BI13_Ch6 Text Notes


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ANATOMY AND PHYSIOLOGY 1 TEXT NOTES Chapter 6 – Bones and Skeletal Tissues 1. SKELETAL CARTILAGES a. Basic Structure, Types, and Locations i. Skeletal Cartilage – made of cartilage tissue which consists primarily of water. 1) Skeletal cartilage contains all three types of cartilage. ii. Cartilage contains no nerves or blood vessels, and is surrounded by a layer of dense irregular connective tissue, the perichondrium . 1) The perichondrium contains blood vessels from which nutrients diffuse through the matrix to reach the cartilage cells. iii. There are three types of cartilage tissue: hyaline, elastic, and fibrocartilage. 1) All types contain the same basic components: cells ( chondrocytes ), encased in small cavities ( lacunae ) within an extracellular matrix. 2) Hyaline Cartilage – provides support with flexibility and resilience. It is the most abundant skeletal cartilage. a) Skeletal hyaline cartilage includes: i) Articular Cartilage – which cover the ends of most bones at moveable joints. ii) Costal Cartilage – connect the ribs to the sternum. iii) Respiratory Cartilage – form the skeleton of the larynx and reinforce other respiratory passageways. iv) Nasal Cartilage – supports the external nose. 3) Elastic Cartilage – contain more stretchy elastic fibers, so they are able to withstand repeated bending. a) Elastic cartilage is only found in two skeletal locations: the external ear and the epiglottis. 4) Fibrocartilage – highly compressible and have great tensile strength. a) Fibrocartilage appears in areas subjected to heavy pressure and stretch, such as in the menisci (knee cartilage) and the discs between the vertebrae. b. Growth of Cartilage i. Cartilage has a flexible matrix which can accommodate mitosis. ii. Typically, cartilage growth ends during adolescence, when the skeleton stops growing. File: 4065bd041c0696d46dd2363554ec740ce4b00998.doc Updated: 8/14/09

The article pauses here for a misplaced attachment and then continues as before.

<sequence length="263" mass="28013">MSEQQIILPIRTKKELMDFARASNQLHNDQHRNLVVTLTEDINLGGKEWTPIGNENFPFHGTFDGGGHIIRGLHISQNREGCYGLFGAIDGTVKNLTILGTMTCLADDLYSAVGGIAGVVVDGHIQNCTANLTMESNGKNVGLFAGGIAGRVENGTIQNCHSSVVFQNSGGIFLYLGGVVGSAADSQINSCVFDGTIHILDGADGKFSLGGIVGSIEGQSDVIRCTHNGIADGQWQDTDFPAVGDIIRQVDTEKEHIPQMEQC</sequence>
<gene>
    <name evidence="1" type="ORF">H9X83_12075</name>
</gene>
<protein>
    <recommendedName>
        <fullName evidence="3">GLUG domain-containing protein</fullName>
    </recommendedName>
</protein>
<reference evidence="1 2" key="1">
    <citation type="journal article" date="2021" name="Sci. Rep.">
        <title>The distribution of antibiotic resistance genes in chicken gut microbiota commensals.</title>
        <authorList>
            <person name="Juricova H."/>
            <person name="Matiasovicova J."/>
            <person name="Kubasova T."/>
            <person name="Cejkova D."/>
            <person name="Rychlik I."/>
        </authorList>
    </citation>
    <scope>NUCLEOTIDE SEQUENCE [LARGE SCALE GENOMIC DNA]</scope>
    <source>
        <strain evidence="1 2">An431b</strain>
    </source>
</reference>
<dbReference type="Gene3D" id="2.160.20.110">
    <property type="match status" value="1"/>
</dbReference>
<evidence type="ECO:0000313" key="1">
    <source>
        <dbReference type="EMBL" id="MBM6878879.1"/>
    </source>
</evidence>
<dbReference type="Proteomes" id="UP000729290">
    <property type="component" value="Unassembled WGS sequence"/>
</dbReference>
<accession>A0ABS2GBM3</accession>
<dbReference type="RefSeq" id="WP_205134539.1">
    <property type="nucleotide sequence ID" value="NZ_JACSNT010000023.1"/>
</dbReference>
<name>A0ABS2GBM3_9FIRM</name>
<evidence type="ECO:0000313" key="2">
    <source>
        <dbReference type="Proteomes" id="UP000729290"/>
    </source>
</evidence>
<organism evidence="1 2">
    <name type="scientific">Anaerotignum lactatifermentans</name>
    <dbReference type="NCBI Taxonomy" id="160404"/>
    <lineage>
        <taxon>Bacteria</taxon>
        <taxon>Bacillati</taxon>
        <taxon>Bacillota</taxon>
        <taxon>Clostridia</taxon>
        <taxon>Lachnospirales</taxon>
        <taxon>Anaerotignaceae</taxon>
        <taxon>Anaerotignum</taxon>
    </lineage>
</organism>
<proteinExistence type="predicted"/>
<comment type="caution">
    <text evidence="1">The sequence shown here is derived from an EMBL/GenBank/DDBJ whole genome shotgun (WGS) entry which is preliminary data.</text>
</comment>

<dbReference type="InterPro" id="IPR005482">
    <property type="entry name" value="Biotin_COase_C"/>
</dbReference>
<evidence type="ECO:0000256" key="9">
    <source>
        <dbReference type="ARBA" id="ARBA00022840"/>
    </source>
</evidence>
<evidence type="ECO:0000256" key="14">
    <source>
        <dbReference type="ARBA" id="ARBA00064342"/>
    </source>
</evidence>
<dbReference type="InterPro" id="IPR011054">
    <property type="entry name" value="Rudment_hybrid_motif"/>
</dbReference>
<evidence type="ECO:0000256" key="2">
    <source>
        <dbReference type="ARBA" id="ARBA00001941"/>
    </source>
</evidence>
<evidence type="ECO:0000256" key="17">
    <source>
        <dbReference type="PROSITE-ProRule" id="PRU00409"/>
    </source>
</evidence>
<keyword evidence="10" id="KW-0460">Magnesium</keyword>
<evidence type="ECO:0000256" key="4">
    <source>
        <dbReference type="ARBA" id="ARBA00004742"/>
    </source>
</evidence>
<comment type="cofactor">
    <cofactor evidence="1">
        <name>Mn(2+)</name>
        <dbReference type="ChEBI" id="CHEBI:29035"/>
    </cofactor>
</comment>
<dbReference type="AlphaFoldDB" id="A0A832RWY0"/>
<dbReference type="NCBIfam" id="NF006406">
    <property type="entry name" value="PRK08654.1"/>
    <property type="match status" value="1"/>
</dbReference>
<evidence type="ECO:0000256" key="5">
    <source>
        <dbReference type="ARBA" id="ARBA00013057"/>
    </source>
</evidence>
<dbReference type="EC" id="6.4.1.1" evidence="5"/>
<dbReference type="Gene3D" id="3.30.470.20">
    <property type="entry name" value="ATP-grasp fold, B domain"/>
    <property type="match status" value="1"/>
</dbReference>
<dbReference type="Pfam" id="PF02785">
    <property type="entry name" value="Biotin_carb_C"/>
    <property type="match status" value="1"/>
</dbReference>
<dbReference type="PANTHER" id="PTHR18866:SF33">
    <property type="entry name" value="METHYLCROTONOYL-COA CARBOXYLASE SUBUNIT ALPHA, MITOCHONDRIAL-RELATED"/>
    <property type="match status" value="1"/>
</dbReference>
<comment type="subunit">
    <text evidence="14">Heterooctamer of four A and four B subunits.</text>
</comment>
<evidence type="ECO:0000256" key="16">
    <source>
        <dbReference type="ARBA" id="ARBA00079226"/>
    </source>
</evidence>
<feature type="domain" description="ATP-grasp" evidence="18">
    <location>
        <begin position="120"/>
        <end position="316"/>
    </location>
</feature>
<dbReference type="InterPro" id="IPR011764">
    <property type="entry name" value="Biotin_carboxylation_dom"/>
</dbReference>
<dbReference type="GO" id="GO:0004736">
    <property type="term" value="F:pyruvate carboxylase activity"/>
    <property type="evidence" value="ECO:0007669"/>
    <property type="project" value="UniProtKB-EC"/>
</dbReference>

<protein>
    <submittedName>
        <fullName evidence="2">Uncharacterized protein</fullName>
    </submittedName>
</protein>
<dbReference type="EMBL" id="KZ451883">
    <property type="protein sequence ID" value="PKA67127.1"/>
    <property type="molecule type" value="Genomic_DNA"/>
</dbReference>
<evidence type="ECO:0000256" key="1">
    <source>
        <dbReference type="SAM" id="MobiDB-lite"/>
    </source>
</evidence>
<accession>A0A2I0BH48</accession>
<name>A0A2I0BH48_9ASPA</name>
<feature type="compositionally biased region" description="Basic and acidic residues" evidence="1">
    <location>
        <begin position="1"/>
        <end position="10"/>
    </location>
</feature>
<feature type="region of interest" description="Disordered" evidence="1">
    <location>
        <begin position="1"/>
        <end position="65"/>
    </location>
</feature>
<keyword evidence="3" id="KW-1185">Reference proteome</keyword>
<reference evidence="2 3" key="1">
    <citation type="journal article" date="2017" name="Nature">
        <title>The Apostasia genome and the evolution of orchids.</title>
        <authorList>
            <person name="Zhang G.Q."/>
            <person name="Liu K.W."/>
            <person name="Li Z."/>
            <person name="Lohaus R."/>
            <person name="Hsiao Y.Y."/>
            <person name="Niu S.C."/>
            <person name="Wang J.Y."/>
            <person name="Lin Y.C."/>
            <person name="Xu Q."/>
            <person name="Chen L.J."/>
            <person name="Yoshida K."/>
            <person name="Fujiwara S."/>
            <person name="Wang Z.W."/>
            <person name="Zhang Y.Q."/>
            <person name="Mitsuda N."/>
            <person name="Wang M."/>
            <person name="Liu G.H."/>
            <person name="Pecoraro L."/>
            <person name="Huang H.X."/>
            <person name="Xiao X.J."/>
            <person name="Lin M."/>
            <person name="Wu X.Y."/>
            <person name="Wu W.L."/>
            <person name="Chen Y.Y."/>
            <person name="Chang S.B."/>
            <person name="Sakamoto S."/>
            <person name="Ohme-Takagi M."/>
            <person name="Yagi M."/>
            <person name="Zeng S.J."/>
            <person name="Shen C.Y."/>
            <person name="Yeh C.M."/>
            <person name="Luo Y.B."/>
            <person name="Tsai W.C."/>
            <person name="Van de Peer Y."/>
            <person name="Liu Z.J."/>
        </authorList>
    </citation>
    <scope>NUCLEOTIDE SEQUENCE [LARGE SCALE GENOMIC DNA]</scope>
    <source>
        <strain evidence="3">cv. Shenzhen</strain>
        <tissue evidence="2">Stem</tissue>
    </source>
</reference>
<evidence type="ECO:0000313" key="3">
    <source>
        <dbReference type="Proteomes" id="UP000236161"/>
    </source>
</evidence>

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Chapter 6 Page 2 iii. Under some conditions, calcium salts may be deposited in the matrix and cause it to harden, a process called calcification . Note that this is calcified cartilage, not bone. iv. Cartilage grows in two ways: appositional growth and interstitial growth. 1) Appositional Growth – cartilage-forming cells in the surrounding perichondrium secrete new matrix against the external face of the existing cartilage tissue. 2) Interstitial Growth – the lacunae-bound chondrocytes divide and secrete new matrix, expanding the cartilage from within. 2. CLASSIFICATION OF BONES a. There are 206 bones in the body, divided into two groups: axial and appendicular. i. Axial Skeleton – includes bones of the skull, vertebral column, and rib cage. ii. Appendicular Skeleton – includes the bones of the upper and lower limbs, and the girdles (shoulder bones and hip bones) that attach the limbs to the axial skeleton. b.
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This note was uploaded on 08/12/2009 for the course BI 13 taught by Professor Alexasawa,ph.d during the Spring '09 term at College of the Desert.

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